Why? where you show emotion, is 2ndy reinforcer; want child to understand the connx btwn his action & beh
2) Try not to raise your voice
-- yelling has little affect - always the unknown and cannot move forward from there
3) don't wait for the neg beh to end - otherwise PP may not have as much effect
4) be consistent in your threats - may want to warn
Verbal & Social Punishment (VSP)
Outgrowth of PP
Applying something neg
Can be very effective - but MUST be used correctly (see reasons to use PP)
How to use VSP correctly
1) no emotions involved
2) use facial expressions - not voice
3) Can use your relationship w/child (e.g., let child sit and scream while clinician engages in something interesting to child - may cause child to realize world doesn't revolve around them)
Ignore child
Let child KNOW when they are wrong - don't say "o.k." when child is wrong
Goal in Spch Tx = errorless learning
3rd way to Strenghthen and/or Weaken a behavior
1) Rewarding Incompatible Undesirable Behaviors (RIDB)
2) Situation Control
Often, a client's u/d beh can be replaced by appropriate beh that is directly opposite to u/d beh

E.g., child who always plays alone is rewarded for playing with others

Reward a response that is directly opposite
E.g., Tx in stuttering is based on this principle - you reward fluent speech
Situation Control (SC)
Only want to decrease beh in certain situations (reduce or weaken)
Teach discrimination btwn permissible and non-permissible situations for a given beh
Set up differentiation
What we're doing is setting up a Discriminative Stimulus (sets up occasion for a particular response & by using SC you are creating DS)
More on DS
Particular restaurant where no other restaurant will do

Dr. Klien's study area at college

With client, we are trying to build a new ___ via DS
How use DS?
1) verbally instruct client then differentially reinforce & punish
2) provide client w/practice in doing both

Ultimately, client will learn discrimination you're trying to build
III. Developing New Behavior - overview
With SRC model, we've previously dealt only with "C" now were shifting to "S"
Will manipulate "S" to develop new behavior
Only 1 method we know of - PROMPTING
Very impt., but often misunderstood
DEF: Refers to providing a client with any cues necessary to help them to perform a new behavior
Cues . .
are called prompts
Problem with prompts?
There exists an almost unlimited # and type of prompts; the difficulty comes in choosing the appropriate prompts to teach what you want to teach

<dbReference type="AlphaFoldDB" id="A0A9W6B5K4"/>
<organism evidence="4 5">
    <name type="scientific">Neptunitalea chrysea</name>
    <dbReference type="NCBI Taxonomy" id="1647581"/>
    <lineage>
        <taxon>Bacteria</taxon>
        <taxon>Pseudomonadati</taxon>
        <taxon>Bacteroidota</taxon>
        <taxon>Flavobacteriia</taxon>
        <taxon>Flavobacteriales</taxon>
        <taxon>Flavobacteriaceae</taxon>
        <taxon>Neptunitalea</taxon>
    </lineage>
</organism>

Learning to use prompts is a very vital ability that separates therapist from technician
Six possible dimensions of prompting
Auditory-Verbal (A-V)
Auditory non-Verbal (A-NV)
Visual written prompts (V-W)
Visual non-written prompts (V-NW)
Manual prompts (move/situate client) - MP
Proprioceptive OR Kinesthetic (P or K)
Levels of Prompting: A-V
(1 of 3)
Instructional prompts
Client's verbal instruction as to how to do something
E.g., put tongue behind teeth
Instructional Prompts (cont.)
Most common type of prompt
Keep in mind, the child may be unable to do what asked - thus, IP are ineffective in changing beh.
IP does let client know what to expect
However - NOT EFFECTIVE alone esp. given our client pop (low fxn'g)
Levels of Prompting: A-V
(2 of 3)
Auditory-Modeling (A-M)
AKA Imitation learning
Modeling can be visual or
A-M is one of the more effective procedures for teaching A NEW BEHAVIOR
Here, you demonstrate beh. & reward client for successfully trying to imitate beh
Not as easy as it sounds
4 conditions necessary for modeling to work (see ff cards)
4 Conditions for A-M to work
1) Learner has to attend to and perceive the distinctive cues of the model

E.g., with severe MR, cannot AT - so useless to model here
4 Conditions for A-M to work: 2 of 4
2) Learner must be able to retain model by coding it internally in some way

How? Recall visual image, repeat it, create way to try to retain
Why have to retain? Because there's a time lage btwn time given & time repeated

Again, w/severe MR, not usable due to inability to retain